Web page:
Other things such as the lack of a proper menu bar, putting basic items such as "New Tab" into a sub-menu rather than being at the top level, and overriding my preferred window manager with its own title bar that provides substantially less functionality, are annoying but can at least be switched off. Having said that, I've had Vivaldi pop itself to the front of the stacking order for no readily apparent reason a few times, so it looks like switching to a native window doesn't quite turn off all the stupid.

All in all, not even close to tempting me away from Palemoon.

Mozilla to boot all plugins from Firefox … except Flash

MichaelGordon

Re: Pale Moon?

For me, the Australis mess was the final straw that pushed me to use Palemoon exclusively. Fortunately the Palemoon developers haven't gone insane and have stated that they'll continue to support NPAPI no matter what Firefox does.

While it would be nice if everyone switched to HTML5 video, there are going to be sites with <embed src="foo.avi"> for many years to come. On Linux the MPlayer plugin (or VLC) is the only reasonable way of handling these pages, making a browser in which it doesn't work a complete non-starter.

Github's 'Atom' text editor hits version 1.0

MichaelGordon

Re: Not impressed

Not managed to lock it up on file loading yet, but any attempt to bring up the help starts firefox and locks the entire UI until firefox exits or you kill it from the "not responding" dialog.

It appears that their 1.0 release hasn't had even the most basic testing.

MichaelGordon

I wouldn't bother

I looked at this a couple of days ago at the request of one of our users and gave up in disgust. What claims to be "build from source" isn't - it downloads shared objects that seem to have been compiled on a reasonably recent Ubuntu and won't work on our SL6 boxes; the binary distributions have the same shared objects in and are therefore just as useless to us. It's also impossible to run the build as any user other than root; if you try it fails because it can't chown files it's created in a .atom directory in the home directory of the user that's running the build. No idea why it thinks it needs to chown files it's just created. The build process is some insanely complicate javascript nightmare that I wouldn't know where to start with fixing the problems.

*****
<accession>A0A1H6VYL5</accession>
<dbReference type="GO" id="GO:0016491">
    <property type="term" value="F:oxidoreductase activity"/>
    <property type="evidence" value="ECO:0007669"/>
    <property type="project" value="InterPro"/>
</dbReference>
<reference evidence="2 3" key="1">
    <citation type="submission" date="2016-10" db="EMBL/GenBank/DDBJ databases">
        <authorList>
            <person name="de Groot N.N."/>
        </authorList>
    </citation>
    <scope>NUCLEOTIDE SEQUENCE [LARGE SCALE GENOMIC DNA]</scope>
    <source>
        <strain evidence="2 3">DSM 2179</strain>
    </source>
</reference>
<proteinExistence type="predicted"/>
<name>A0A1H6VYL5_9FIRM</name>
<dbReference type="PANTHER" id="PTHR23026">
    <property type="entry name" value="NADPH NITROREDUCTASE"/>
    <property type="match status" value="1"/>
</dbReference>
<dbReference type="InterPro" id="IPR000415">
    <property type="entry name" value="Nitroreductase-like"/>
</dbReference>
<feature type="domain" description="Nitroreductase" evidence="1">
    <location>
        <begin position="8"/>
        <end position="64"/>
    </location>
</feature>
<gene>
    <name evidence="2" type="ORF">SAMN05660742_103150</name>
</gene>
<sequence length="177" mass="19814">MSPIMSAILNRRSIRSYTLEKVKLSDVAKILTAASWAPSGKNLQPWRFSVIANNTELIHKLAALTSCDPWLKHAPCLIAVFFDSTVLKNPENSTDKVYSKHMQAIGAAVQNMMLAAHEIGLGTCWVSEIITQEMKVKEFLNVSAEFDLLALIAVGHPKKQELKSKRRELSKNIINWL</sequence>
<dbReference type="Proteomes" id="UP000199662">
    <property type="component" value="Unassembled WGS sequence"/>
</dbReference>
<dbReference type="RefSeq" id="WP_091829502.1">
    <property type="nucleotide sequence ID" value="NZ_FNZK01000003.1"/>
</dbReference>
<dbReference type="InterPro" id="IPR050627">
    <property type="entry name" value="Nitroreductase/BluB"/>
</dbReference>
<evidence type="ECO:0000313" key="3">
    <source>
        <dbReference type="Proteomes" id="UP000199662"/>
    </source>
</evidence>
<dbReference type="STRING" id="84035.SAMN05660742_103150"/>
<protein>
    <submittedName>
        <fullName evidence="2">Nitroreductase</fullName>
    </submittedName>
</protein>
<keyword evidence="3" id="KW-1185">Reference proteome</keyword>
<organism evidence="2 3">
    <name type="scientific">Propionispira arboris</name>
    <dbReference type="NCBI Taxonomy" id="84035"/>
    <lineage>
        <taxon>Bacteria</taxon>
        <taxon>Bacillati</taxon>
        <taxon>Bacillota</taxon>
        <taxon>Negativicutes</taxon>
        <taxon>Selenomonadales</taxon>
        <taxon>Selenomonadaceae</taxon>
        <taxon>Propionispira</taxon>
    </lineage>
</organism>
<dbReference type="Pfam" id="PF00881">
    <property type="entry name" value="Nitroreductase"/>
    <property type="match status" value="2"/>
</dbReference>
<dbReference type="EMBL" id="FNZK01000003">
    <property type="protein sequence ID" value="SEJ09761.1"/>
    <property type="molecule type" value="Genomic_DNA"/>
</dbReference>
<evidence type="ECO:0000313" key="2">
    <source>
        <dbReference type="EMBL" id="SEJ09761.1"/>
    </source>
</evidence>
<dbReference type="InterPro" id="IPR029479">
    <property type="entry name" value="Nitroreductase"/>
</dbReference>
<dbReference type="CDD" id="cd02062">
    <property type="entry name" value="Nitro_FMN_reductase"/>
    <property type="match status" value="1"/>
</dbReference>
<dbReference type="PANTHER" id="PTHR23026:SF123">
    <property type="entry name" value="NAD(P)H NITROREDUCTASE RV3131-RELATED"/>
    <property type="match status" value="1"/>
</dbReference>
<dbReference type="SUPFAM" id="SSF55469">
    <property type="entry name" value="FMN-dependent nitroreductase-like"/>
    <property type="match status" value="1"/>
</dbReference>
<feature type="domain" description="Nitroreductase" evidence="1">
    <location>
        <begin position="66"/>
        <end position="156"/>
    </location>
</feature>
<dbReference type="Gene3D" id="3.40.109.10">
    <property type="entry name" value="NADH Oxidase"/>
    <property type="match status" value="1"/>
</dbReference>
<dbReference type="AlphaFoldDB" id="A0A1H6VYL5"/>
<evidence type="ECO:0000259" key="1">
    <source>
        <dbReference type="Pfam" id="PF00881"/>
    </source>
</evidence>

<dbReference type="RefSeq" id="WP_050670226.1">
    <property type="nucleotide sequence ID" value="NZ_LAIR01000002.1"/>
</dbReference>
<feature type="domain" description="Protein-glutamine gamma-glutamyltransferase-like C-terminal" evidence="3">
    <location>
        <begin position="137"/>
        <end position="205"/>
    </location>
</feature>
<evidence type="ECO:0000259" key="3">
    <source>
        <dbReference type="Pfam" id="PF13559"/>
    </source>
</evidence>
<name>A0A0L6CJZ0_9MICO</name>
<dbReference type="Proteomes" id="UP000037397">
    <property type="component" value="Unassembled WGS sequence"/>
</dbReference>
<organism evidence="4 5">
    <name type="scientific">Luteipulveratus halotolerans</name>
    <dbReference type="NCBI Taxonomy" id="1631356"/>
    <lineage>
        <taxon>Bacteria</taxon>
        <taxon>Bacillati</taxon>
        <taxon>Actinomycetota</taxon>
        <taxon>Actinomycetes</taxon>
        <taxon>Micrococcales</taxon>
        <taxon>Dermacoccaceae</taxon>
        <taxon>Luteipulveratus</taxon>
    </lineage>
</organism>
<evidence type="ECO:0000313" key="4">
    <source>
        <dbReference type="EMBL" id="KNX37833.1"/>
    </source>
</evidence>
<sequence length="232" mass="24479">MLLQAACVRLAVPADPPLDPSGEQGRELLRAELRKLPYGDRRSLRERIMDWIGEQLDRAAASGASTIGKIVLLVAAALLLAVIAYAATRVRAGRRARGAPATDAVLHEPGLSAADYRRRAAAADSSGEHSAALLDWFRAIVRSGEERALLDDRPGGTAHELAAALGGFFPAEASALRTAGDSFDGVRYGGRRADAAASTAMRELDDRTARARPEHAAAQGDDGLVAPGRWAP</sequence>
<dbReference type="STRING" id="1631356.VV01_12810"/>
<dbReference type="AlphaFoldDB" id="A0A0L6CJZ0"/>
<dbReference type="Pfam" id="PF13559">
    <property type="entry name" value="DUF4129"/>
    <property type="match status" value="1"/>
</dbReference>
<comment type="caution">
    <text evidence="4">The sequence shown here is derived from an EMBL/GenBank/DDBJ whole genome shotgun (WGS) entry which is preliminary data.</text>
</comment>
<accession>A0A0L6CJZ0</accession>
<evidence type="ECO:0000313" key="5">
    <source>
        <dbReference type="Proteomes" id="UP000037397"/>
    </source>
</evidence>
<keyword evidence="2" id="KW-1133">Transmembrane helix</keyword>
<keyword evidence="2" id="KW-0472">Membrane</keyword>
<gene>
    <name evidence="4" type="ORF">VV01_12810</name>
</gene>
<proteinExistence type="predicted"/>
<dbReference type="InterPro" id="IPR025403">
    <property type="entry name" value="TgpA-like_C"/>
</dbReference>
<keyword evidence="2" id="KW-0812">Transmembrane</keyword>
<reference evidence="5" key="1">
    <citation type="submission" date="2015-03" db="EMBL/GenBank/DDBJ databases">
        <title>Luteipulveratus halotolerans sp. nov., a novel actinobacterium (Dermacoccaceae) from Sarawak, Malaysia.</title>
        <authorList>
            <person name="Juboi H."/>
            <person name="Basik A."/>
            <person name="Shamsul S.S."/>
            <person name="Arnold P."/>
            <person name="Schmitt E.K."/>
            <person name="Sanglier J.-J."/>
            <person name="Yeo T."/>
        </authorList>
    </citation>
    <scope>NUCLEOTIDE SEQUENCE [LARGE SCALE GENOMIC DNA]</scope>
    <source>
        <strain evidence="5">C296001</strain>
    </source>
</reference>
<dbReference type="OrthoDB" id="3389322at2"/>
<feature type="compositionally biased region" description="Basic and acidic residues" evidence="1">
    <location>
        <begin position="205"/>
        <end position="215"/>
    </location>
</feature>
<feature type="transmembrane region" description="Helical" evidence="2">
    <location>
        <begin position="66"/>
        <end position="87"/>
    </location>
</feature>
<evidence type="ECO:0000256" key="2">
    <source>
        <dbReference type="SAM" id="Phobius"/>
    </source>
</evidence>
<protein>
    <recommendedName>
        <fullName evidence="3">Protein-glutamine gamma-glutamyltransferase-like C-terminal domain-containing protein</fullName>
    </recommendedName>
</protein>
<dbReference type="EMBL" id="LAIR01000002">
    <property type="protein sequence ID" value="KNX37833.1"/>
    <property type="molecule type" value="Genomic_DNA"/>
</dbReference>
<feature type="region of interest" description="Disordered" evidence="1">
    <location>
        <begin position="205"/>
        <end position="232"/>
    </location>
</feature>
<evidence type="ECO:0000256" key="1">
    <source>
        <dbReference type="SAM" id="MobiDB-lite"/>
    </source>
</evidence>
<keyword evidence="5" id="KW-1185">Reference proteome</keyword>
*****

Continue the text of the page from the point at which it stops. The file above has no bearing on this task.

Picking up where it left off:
Update: I've managed to build it on an SL7 test box. Maybe it's because I'm running it on a remote machine with the display on my local X server, but it's very slow. XEmacs does similar syntax highlighting/indentation/etc. and it isn't anywhere near as slow with a remote display though.

Opera Jon weaves a brand new browser

MichaelGordon

Tab handling makes it almost unusable

Is there any way to click on a link and have it open in the background? One of the main things I use tabs for is on sites like The Register, BBC News etc. where I Control-click on headlines I want to read, then look through the resulting tabs; being taken to the new tab immediately and having to go back to the main page to select another story is irritating enough to ensure I won't use their browser. Another feature that's important for the way I work is that the browser shows the tab next to the one I was reading if I close a tab, either to the right if there is one or to the left otherwise; going back to the first tab on tab-close is another annoyance big enough to drive me away.

Quantum teleportation gets reliable at Delft

MichaelGordon

Re: Einstein is fine - nothing to see here.

Your "shoe" example is a hidden variable theory. Unfortunately it's been proven that no local hidden variable theory can reproduce all the observed features of quantum mechanics. To make hidden variable theories work you need to accept either FTL communication between the particles or communication which travels back in time along the past light cone of the particle.

Hold our tiny silicon spheres, say gravity wave detection scientists

MichaelGordon

There's no direct evidence of gravitational waves, but see http://en.wikipedia.org/wiki/Hulse-Taylor_binary - the rate of orbital decay matches that predicted for gravitational waves almost exactly.